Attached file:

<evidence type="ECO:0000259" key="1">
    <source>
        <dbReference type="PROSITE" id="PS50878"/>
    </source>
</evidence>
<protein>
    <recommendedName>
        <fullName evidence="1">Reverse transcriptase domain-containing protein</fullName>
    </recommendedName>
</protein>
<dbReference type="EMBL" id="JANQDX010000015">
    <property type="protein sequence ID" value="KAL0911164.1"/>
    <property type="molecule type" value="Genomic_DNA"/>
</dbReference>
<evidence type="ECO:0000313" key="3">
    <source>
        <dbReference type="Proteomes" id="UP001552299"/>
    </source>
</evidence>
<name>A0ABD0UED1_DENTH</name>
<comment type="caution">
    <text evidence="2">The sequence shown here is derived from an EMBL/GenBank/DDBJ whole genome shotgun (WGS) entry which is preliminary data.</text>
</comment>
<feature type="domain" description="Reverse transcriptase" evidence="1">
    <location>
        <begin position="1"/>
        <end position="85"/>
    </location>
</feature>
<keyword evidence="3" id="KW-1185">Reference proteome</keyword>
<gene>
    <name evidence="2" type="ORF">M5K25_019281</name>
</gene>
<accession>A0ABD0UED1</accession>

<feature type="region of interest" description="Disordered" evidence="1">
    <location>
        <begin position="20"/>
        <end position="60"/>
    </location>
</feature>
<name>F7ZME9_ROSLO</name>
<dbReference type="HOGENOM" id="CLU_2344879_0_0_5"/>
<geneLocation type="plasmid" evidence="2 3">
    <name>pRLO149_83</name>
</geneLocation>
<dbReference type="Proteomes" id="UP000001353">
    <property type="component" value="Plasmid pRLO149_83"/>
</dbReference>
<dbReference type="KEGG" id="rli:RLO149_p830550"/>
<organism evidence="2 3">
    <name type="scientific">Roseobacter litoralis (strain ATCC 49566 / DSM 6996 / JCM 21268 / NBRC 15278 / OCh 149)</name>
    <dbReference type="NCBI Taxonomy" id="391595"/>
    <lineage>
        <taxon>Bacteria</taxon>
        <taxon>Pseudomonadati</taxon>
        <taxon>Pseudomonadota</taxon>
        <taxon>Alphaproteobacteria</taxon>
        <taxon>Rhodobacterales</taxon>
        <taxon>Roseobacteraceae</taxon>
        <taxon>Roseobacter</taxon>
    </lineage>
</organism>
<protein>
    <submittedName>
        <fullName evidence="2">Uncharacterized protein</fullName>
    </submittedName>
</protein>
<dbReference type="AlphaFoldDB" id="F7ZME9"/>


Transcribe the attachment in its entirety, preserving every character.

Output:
<evidence type="ECO:0000259" key="1">
    <source>
        <dbReference type="PROSITE" id="PS50878"/>
    </source>
</evidence>
<protein>
    <recommendedName>
        <fullName evidence="1">Reverse transcriptase domain-containing protein</fullName>
    </recommendedName>
</protein>
<dbReference type="EMBL" id="JANQDX010000015">
    <property type="protein sequence ID" value="KAL0911164.1"/>
    <property type="molecule type" value="Genomic_DNA"/>
</dbReference>
<evidence type="ECO:0000313" key="3">
    <source>
        <dbReference type="Proteomes" id="UP001552299"/>
    </source>
</evidence>
<name>A0ABD0UED1_DENTH</name>
<comment type="caution">
    <text evidence="2">The sequence shown here is derived from an EMBL/GenBank/DDBJ whole genome shotgun (WGS) entry which is preliminary data.</text>
</comment>
<feature type="domain" description="Reverse transcriptase" evidence="1">
    <location>
        <begin position="1"/>
        <end position="85"/>
    </location>
</feature>
<keyword evidence="3" id="KW-1185">Reference proteome</keyword>
<gene>
    <name evidence="2" type="ORF">M5K25_019281</name>
</gene>
<accession>A0ABD0UED1</accession>

<feature type="region of interest" description="Disordered" evidence="1">
    <location>
        <begin position="20"/>
        <end position="60"/>
    </location>
</feature>
<name>F7ZME9_ROSLO</name>
<dbReference type="HOGENOM" id="CLU_2344879_0_0_5"/>
<geneLocation type="plasmid" evidence="2 3">
    <name>pRLO149_83</name>
</geneLocation>
<dbReference type="Proteomes" id="UP000001353">
    <property type="component" value="Plasmid pRLO149_83"/>
</dbReference>
<dbReference type="KEGG" id="rli:RLO149_p830550"/>
<organism evidence="2 3">
    <name type="scientific">Roseobacter litoralis (strain ATCC 49566 / DSM 6996 / JCM 21268 / NBRC 15278 / OCh 149)</name>
    <dbReference type="NCBI Taxonomy" id="391595"/>
    <lineage>
        <taxon>Bacteria</taxon>
        <taxon>Pseudomonadati</taxon>
        <taxon>Pseudomonadota</taxon>
        <taxon>Alphaproteobacteria</taxon>
        <taxon>Rhodobacterales</taxon>
        <taxon>Roseobacteraceae</taxon>
        <taxon>Roseobacter</taxon>
    </lineage>
</organism>
<protein>
    <submittedName>
        <fullName evidence="2">Uncharacterized protein</fullName>
    </submittedName>
</protein>
<dbReference type="AlphaFoldDB" id="F7ZME9"/>